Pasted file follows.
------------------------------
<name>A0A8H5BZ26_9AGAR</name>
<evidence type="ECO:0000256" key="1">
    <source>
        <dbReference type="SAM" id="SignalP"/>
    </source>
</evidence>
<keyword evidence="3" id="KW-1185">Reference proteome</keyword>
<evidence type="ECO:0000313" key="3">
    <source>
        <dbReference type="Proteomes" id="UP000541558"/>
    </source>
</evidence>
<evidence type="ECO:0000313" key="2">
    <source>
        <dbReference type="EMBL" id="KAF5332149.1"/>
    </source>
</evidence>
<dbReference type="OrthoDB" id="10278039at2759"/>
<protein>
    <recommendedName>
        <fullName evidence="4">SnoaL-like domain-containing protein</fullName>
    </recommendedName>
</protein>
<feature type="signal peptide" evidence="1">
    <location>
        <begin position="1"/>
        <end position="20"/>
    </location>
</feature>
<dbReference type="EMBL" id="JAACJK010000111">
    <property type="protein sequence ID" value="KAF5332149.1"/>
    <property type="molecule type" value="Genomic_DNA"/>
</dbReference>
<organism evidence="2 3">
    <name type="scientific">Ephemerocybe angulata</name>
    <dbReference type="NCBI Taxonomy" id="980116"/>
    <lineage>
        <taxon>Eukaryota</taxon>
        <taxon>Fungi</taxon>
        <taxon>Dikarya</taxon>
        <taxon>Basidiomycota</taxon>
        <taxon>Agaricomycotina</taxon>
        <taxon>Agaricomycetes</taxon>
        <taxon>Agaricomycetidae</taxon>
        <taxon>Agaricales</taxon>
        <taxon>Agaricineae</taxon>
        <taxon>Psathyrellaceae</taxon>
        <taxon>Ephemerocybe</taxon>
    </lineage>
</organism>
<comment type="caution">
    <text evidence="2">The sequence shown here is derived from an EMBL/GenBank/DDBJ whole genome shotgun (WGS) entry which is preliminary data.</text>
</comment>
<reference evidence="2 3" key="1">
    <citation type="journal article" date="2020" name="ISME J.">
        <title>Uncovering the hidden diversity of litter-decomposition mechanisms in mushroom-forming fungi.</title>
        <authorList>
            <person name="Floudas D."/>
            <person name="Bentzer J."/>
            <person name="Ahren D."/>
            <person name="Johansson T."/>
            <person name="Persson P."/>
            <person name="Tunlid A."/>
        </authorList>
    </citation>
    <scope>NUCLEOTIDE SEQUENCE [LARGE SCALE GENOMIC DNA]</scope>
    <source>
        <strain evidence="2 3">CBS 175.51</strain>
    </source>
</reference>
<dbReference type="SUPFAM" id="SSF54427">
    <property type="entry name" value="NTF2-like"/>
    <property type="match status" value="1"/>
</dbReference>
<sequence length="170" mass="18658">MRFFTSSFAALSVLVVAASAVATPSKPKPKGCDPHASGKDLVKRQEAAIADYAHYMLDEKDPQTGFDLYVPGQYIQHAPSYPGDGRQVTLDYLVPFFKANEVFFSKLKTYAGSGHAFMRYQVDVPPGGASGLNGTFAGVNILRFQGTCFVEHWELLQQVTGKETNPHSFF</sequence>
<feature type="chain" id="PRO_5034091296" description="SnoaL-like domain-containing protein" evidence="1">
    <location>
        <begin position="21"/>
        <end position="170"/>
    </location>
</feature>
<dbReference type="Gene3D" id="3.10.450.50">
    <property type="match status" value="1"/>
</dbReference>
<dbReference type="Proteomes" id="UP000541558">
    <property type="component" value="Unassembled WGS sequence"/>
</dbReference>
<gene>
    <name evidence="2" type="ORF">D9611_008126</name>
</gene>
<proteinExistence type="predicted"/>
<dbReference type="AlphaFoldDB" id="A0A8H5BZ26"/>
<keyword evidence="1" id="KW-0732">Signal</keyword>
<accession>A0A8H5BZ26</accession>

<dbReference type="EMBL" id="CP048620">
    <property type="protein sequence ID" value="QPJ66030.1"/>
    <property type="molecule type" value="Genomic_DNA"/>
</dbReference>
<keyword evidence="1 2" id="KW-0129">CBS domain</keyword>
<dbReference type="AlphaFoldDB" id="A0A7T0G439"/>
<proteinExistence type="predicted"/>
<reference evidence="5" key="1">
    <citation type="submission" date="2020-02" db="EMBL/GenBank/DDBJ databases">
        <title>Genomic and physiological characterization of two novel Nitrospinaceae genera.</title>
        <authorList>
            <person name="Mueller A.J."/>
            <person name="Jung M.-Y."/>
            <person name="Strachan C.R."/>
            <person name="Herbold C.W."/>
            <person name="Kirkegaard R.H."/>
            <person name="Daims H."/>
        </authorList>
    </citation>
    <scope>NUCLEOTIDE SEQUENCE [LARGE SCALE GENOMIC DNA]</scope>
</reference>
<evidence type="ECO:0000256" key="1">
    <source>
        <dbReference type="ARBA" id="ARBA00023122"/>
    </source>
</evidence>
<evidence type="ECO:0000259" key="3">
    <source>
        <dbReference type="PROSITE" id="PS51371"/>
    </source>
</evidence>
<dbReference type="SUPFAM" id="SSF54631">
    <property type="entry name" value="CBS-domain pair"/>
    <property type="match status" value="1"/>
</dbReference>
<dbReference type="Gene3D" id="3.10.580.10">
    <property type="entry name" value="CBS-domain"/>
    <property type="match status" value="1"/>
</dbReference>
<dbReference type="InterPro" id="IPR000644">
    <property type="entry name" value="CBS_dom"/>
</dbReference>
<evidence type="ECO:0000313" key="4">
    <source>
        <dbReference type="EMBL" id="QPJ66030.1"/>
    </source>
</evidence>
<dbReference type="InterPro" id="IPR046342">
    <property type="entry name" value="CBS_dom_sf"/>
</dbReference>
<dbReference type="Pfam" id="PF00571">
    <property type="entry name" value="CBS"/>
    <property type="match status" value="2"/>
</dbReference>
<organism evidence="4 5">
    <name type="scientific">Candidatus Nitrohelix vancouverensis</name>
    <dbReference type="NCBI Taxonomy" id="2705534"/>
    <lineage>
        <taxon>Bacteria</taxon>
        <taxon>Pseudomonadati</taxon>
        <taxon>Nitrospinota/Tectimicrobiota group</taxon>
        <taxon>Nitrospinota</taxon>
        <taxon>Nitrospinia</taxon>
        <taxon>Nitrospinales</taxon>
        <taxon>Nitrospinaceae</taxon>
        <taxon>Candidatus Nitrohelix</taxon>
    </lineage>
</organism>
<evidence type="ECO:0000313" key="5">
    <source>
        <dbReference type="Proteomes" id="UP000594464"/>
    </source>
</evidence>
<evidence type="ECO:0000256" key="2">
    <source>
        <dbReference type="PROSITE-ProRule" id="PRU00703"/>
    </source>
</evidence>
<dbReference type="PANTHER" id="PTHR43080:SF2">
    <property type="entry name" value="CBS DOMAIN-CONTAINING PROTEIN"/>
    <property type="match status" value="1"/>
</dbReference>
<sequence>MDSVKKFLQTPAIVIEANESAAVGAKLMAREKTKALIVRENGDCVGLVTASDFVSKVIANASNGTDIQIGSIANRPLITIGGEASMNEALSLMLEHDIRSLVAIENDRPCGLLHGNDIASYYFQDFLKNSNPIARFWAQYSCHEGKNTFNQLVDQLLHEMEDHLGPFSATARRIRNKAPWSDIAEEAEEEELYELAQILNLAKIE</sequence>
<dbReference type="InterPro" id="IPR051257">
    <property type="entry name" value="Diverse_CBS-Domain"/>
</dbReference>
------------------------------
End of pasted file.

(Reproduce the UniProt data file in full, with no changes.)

<name>A0A8H5BZ26_9AGAR</name>
<evidence type="ECO:0000256" key="1">
    <source>
        <dbReference type="SAM" id="SignalP"/>
    </source>
</evidence>
<keyword evidence="3" id="KW-1185">Reference proteome</keyword>
<evidence type="ECO:0000313" key="3">
    <source>
        <dbReference type="Proteomes" id="UP000541558"/>
    </source>
</evidence>
<evidence type="ECO:0000313" key="2">
    <source>
        <dbReference type="EMBL" id="KAF5332149.1"/>
    </source>
</evidence>
<dbReference type="OrthoDB" id="10278039at2759"/>
<protein>
    <recommendedName>
        <fullName evidence="4">SnoaL-like domain-containing protein</fullName>
    </recommendedName>
</protein>
<feature type="signal peptide" evidence="1">
    <location>
        <begin position="1"/>
        <end position="20"/>
    </location>
</feature>
<dbReference type="EMBL" id="JAACJK010000111">
    <property type="protein sequence ID" value="KAF5332149.1"/>
    <property type="molecule type" value="Genomic_DNA"/>
</dbReference>
<organism evidence="2 3">
    <name type="scientific">Ephemerocybe angulata</name>
    <dbReference type="NCBI Taxonomy" id="980116"/>
    <lineage>
        <taxon>Eukaryota</taxon>
        <taxon>Fungi</taxon>
        <taxon>Dikarya</taxon>
        <taxon>Basidiomycota</taxon>
        <taxon>Agaricomycotina</taxon>
        <taxon>Agaricomycetes</taxon>
        <taxon>Agaricomycetidae</taxon>
        <taxon>Agaricales</taxon>
        <taxon>Agaricineae</taxon>
        <taxon>Psathyrellaceae</taxon>
        <taxon>Ephemerocybe</taxon>
    </lineage>
</organism>
<comment type="caution">
    <text evidence="2">The sequence shown here is derived from an EMBL/GenBank/DDBJ whole genome shotgun (WGS) entry which is preliminary data.</text>
</comment>
<reference evidence="2 3" key="1">
    <citation type="journal article" date="2020" name="ISME J.">
        <title>Uncovering the hidden diversity of litter-decomposition mechanisms in mushroom-forming fungi.</title>
        <authorList>
            <person name="Floudas D."/>
            <person name="Bentzer J."/>
            <person name="Ahren D."/>
            <person name="Johansson T."/>
            <person name="Persson P."/>
            <person name="Tunlid A."/>
        </authorList>
    </citation>
    <scope>NUCLEOTIDE SEQUENCE [LARGE SCALE GENOMIC DNA]</scope>
    <source>
        <strain evidence="2 3">CBS 175.51</strain>
    </source>
</reference>
<dbReference type="SUPFAM" id="SSF54427">
    <property type="entry name" value="NTF2-like"/>
    <property type="match status" value="1"/>
</dbReference>
<sequence length="170" mass="18658">MRFFTSSFAALSVLVVAASAVATPSKPKPKGCDPHASGKDLVKRQEAAIADYAHYMLDEKDPQTGFDLYVPGQYIQHAPSYPGDGRQVTLDYLVPFFKANEVFFSKLKTYAGSGHAFMRYQVDVPPGGASGLNGTFAGVNILRFQGTCFVEHWELLQQVTGKETNPHSFF</sequence>
<feature type="chain" id="PRO_5034091296" description="SnoaL-like domain-containing protein" evidence="1">
    <location>
        <begin position="21"/>
        <end position="170"/>
    </location>
</feature>
<dbReference type="Gene3D" id="3.10.450.50">
    <property type="match status" value="1"/>
</dbReference>
<dbReference type="Proteomes" id="UP000541558">
    <property type="component" value="Unassembled WGS sequence"/>
</dbReference>
<gene>
    <name evidence="2" type="ORF">D9611_008126</name>
</gene>
<proteinExistence type="predicted"/>
<dbReference type="AlphaFoldDB" id="A0A8H5BZ26"/>
<keyword evidence="1" id="KW-0732">Signal</keyword>
<accession>A0A8H5BZ26</accession>

<dbReference type="EMBL" id="CP048620">
    <property type="protein sequence ID" value="QPJ66030.1"/>
    <property type="molecule type" value="Genomic_DNA"/>
</dbReference>
<keyword evidence="1 2" id="KW-0129">CBS domain</keyword>
<dbReference type="AlphaFoldDB" id="A0A7T0G439"/>
<proteinExistence type="predicted"/>
<reference evidence="5" key="1">
    <citation type="submission" date="2020-02" db="EMBL/GenBank/DDBJ databases">
        <title>Genomic and physiological characterization of two novel Nitrospinaceae genera.</title>
        <authorList>
            <person name="Mueller A.J."/>
            <person name="Jung M.-Y."/>
            <person name="Strachan C.R."/>
            <person name="Herbold C.W."/>
            <person name="Kirkegaard R.H."/>
            <person name="Daims H."/>
        </authorList>
    </citation>
    <scope>NUCLEOTIDE SEQUENCE [LARGE SCALE GENOMIC DNA]</scope>
</reference>
<evidence type="ECO:0000256" key="1">
    <source>
        <dbReference type="ARBA" id="ARBA00023122"/>
    </source>
</evidence>
<evidence type="ECO:0000259" key="3">
    <source>
        <dbReference type="PROSITE" id="PS51371"/>
    </source>
</evidence>
<dbReference type="SUPFAM" id="SSF54631">
    <property type="entry name" value="CBS-domain pair"/>
    <property type="match status" value="1"/>
</dbReference>
<dbReference type="Gene3D" id="3.10.580.10">
    <property type="entry name" value="CBS-domain"/>
    <property type="match status" value="1"/>
</dbReference>
<dbReference type="InterPro" id="IPR000644">
    <property type="entry name" value="CBS_dom"/>
</dbReference>
<evidence type="ECO:0000313" key="4">
    <source>
        <dbReference type="EMBL" id="QPJ66030.1"/>
    </source>
</evidence>
<dbReference type="InterPro" id="IPR046342">
    <property type="entry name" value="CBS_dom_sf"/>
</dbReference>
<dbReference type="Pfam" id="PF00571">
    <property type="entry name" value="CBS"/>
    <property type="match status" value="2"/>
</dbReference>
<organism evidence="4 5">
    <name type="scientific">Candidatus Nitrohelix vancouverensis</name>
    <dbReference type="NCBI Taxonomy" id="2705534"/>
    <lineage>
        <taxon>Bacteria</taxon>
        <taxon>Pseudomonadati</taxon>
        <taxon>Nitrospinota/Tectimicrobiota group</taxon>
        <taxon>Nitrospinota</taxon>
        <taxon>Nitrospinia</taxon>
        <taxon>Nitrospinales</taxon>
        <taxon>Nitrospinaceae</taxon>
        <taxon>Candidatus Nitrohelix</taxon>
    </lineage>
</organism>
<evidence type="ECO:0000313" key="5">
    <source>
        <dbReference type="Proteomes" id="UP000594464"/>
    </source>
</evidence>
<evidence type="ECO:0000256" key="2">
    <source>
        <dbReference type="PROSITE-ProRule" id="PRU00703"/>
    </source>
</evidence>
<dbReference type="PANTHER" id="PTHR43080:SF2">
    <property type="entry name" value="CBS DOMAIN-CONTAINING PROTEIN"/>
    <property type="match status" value="1"/>
</dbReference>
<sequence>MDSVKKFLQTPAIVIEANESAAVGAKLMAREKTKALIVRENGDCVGLVTASDFVSKVIANASNGTDIQIGSIANRPLITIGGEASMNEALSLMLEHDIRSLVAIENDRPCGLLHGNDIASYYFQDFLKNSNPIARFWAQYSCHEGKNTFNQLVDQLLHEMEDHLGPFSATARRIRNKAPWSDIAEEAEEEELYELAQILNLAKIE</sequence>
<dbReference type="InterPro" id="IPR051257">
    <property type="entry name" value="Diverse_CBS-Domain"/>
</dbReference>